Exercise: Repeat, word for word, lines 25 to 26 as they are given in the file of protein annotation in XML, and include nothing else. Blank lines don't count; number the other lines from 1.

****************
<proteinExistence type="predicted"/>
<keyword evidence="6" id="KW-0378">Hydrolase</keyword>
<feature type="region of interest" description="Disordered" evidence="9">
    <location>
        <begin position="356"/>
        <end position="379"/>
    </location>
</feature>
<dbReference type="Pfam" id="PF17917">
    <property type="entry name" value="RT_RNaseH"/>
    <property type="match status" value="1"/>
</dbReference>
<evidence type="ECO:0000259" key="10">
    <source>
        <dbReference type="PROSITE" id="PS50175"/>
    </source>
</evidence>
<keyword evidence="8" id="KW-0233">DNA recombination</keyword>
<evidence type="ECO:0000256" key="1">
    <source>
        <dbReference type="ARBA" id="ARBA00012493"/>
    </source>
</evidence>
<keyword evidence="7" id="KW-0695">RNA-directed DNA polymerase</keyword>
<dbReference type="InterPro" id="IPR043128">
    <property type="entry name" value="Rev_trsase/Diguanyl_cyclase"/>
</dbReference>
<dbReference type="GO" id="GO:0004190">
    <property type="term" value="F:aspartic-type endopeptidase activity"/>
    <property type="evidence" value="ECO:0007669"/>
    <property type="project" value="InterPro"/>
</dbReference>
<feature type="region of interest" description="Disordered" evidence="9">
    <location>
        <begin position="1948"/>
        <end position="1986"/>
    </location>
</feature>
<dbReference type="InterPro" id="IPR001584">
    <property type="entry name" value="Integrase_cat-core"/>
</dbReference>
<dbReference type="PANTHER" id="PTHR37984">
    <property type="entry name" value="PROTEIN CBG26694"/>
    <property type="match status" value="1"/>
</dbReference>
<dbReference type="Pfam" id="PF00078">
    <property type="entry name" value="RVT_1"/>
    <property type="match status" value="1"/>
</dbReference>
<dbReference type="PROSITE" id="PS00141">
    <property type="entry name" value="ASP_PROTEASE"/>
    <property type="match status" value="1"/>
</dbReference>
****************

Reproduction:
<dbReference type="InterPro" id="IPR043128">
    <property type="entry name" value="Rev_trsase/Diguanyl_cyclase"/>